Wednesday, April 28, 2010

Think about the client or end user

Sometimes we become so accustomed to things in "GP Land" that we forget that we are living in our own alternate universe with its own principles and laws and mechanics. When we forget this, it causes us to forget that our clients and end users don't necessarily live in this Dynamics GP universe. This means that they often have different concerns than what we have become accustomed to.

I recently developed an integration that would export Purchase Orders from Dynamics GP and send them to 3rd party warehouses for receiving inventory.

The files needed to go to different companies in either CSV or XML format, via e-mail and via FTP. I felt that I was very thorough in my development, following the warehouse specifications closely and making sure to be flexible and thorough in my development. The integration worked great, and I felt pretty good about the solution.

The client went live with the export today, and not long after the first CSV file was automatically e-mailed across the country, I received a concerned e-mail from the client asking "What is the strange line number in the PO file?".

The XML file specifications had simply requested a "unique" line number for each PO line, so I just (absentmindedly) defaulted to the standard GP line sequence number which is multiples of 16,384. The CSV file format wasn't specific, so I used the line sequence for it as well, assuming it would be imported into another system.

Apparently there is a person in the 3rd party warehouse that opens the CSV file and reviews it manually, and the first question was "What's wrong with your line numbers???". The client then e-mailed me, concerned about this bizarre series of numbers where a "PO line number" should be located.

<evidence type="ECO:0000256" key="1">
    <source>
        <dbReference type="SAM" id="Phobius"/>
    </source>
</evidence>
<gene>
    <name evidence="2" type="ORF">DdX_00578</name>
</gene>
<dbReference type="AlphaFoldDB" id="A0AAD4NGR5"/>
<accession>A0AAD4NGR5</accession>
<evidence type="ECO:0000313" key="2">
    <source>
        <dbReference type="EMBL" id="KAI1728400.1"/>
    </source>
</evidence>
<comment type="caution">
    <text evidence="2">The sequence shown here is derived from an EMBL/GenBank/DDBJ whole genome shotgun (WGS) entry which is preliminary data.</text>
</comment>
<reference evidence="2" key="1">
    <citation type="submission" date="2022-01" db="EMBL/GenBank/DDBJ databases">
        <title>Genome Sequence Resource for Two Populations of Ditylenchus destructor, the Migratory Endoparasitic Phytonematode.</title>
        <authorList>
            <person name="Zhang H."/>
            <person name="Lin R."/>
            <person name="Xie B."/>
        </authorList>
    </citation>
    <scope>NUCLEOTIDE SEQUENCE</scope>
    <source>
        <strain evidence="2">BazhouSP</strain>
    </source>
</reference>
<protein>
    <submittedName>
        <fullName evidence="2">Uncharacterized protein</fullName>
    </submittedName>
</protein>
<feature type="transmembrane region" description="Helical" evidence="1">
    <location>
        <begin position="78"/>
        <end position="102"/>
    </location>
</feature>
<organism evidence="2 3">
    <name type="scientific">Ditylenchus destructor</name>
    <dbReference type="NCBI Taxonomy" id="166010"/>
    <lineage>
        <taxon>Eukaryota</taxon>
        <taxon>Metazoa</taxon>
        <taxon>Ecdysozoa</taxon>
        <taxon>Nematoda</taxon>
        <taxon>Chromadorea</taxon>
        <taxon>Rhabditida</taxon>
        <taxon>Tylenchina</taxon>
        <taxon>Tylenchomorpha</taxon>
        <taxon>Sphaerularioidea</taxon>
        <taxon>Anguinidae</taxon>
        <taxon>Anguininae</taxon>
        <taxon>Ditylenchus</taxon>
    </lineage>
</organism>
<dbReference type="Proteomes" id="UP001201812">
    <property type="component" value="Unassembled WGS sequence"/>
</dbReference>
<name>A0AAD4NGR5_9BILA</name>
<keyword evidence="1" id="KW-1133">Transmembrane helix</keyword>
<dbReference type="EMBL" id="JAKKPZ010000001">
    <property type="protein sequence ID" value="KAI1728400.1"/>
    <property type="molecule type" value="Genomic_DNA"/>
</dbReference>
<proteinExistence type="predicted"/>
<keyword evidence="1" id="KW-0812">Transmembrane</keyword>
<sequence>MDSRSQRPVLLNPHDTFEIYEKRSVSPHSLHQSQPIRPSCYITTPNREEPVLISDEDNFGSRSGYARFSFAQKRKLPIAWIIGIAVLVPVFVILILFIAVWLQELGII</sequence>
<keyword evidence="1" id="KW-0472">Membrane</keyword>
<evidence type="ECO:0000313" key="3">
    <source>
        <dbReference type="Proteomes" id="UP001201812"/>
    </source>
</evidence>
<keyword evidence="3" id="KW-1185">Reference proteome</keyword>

I guess that I have become so used to the magic 16384 line sequence number that I no longer even notice it, like the folks in The Matrix effortlessly reading the green blips raining down their monitors.

(Can't you see Neo and Trinity jumping out of the window? Or is that a spoon?)

But for the folks in the warehouse, 114688 is meaningless. They care about line 1, line 2, line 3, etc.

It only took me a few minutes to modify the exports to use the LineNumber field in the PO10110 table, so it was an easy fix, but it reminded me that I sometimes forget that the strange rules and logic of GP Land don't always apply to the rest of the world.

For more exciting reading about the adored Dynamics GP Line Sequence Number, check out Mariano's great series of posts on the subject.

Microsoft Dynamics GP Scrolling Windows and Line Sequence Numbers

Is there a maximum number of lines that can be inserted in any given scrolling window?

How to find the line number of an item on a Microsoft Dynamics GP document - Part 1

How to find the line number of an item on a Microsoft Dynamics GP document - Part 2

1 comment:

Mariano Gomez said...


I truly enjoyed this Matrix-like cautionary tale. As geeky as I am sometimes, it's easy to forget that clients do live in the "Real World" and that maybe we should take the red pill and wake up.

Thanks for the references to the articles.